Cook County holds first jail wide in person voting Process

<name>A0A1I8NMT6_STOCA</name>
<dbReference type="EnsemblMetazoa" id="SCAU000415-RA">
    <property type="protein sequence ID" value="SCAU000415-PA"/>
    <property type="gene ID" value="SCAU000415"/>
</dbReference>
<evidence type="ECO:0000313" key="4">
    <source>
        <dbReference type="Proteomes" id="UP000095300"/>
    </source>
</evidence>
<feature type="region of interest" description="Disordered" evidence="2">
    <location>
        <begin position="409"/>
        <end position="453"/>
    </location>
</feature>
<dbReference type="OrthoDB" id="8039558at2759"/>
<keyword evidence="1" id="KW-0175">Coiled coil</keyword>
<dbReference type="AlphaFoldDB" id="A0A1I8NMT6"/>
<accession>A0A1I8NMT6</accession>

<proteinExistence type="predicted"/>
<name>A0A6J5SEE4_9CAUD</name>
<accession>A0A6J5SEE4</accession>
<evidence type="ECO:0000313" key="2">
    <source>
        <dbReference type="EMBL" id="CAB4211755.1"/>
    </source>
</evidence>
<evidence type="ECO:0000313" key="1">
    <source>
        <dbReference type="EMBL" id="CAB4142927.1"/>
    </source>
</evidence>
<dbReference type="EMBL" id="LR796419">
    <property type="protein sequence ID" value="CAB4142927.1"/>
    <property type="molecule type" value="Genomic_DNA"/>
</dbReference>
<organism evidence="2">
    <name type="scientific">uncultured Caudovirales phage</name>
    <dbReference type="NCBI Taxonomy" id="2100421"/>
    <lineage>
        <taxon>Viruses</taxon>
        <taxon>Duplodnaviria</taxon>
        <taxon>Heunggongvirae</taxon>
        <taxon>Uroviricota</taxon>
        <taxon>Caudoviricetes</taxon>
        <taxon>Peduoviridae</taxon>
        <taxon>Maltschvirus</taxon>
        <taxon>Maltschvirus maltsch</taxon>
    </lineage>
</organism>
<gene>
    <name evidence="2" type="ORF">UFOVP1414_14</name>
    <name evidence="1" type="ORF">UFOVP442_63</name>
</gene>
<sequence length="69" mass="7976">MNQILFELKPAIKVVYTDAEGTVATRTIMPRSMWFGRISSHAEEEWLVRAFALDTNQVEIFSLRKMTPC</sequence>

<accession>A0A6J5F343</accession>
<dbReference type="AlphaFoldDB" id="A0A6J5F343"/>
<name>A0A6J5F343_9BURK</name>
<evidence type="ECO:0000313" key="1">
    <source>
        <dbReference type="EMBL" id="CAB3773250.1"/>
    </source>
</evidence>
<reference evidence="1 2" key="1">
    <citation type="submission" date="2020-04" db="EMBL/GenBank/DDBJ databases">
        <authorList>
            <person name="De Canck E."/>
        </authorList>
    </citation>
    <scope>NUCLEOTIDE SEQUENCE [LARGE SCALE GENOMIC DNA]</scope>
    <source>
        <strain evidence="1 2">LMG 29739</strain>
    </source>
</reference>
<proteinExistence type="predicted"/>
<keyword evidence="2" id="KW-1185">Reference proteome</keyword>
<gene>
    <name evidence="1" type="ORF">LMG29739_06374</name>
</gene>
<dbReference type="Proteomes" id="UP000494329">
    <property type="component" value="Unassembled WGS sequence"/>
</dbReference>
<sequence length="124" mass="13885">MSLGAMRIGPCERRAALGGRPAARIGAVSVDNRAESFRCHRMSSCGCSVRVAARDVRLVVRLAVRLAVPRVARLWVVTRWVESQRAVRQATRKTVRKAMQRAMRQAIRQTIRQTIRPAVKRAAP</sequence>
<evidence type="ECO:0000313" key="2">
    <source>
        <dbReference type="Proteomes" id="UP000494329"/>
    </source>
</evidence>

This past Saturday per ABC7Chicago, volunteers helped organize the first jail wide in person voting process in Cook County jail’s history. Apparently 94% of the inmate population is eligible to vote, so this will be a valuable tool to help those eligible voters actually get access to voting. As ABC notes, this is part of a wider movement to help give people trapped in the criminal justice system more opportunity to vote and have their voices heard. Jessie Jackson participated in the early voting to try and lead by example and encourage others to do the same. I really like this plan to help give inmates a better chance to have a voice in american politics, and hopefully down the line a bigger say in their own lives. Inmates throughout every prison in America have been one of the highest suffering victims of civil rights abuses, from the officers who arrested them, those who interrogated them, the DA’s who decided they would be going to jail, and the security guards who run their lives. Of course not every inmate is a victim of this, but our criminal justice system is objectively a horror show that incentivizes the worst type of aggressive policing and sentencing. Even though there have been pushes against throwing people in cages for consuming marijuana, many people who are just normal non dangerous human beings wanting to live their lives are still thrown into cages for victimless crimes. To not allow someone a vote, or to restrict their vote because of a conviction is a horrible violation of ones civil rights and just a downright insult to real democracy. These are human beings, and they deserve a say in their lives like all of us do. There’s also a racial component to this that has to mentioned, lest I be irresponsible. African Americans have been arrested and convicted for “crimes” like Marijuana offenses at a rate much higher than white people have, even though I can pretty much guarantee that white people are consuming Marijuana at, near, or above the same rate as any demographic. So barring or restricting inmates from voting is then another way racial discrimination has entrenched itself within America’s institutions. Look at states like Alabama, where as of 2016 the Sentencing project(a non profit D.C based reform organization) calculated that 7.6%(!) of the states population was disenfranchised. That meant that 15%(!!) of the states African American population was disenfranchised. I’ll use the word objectively again in saying that those numbers are truly hideous to behold.

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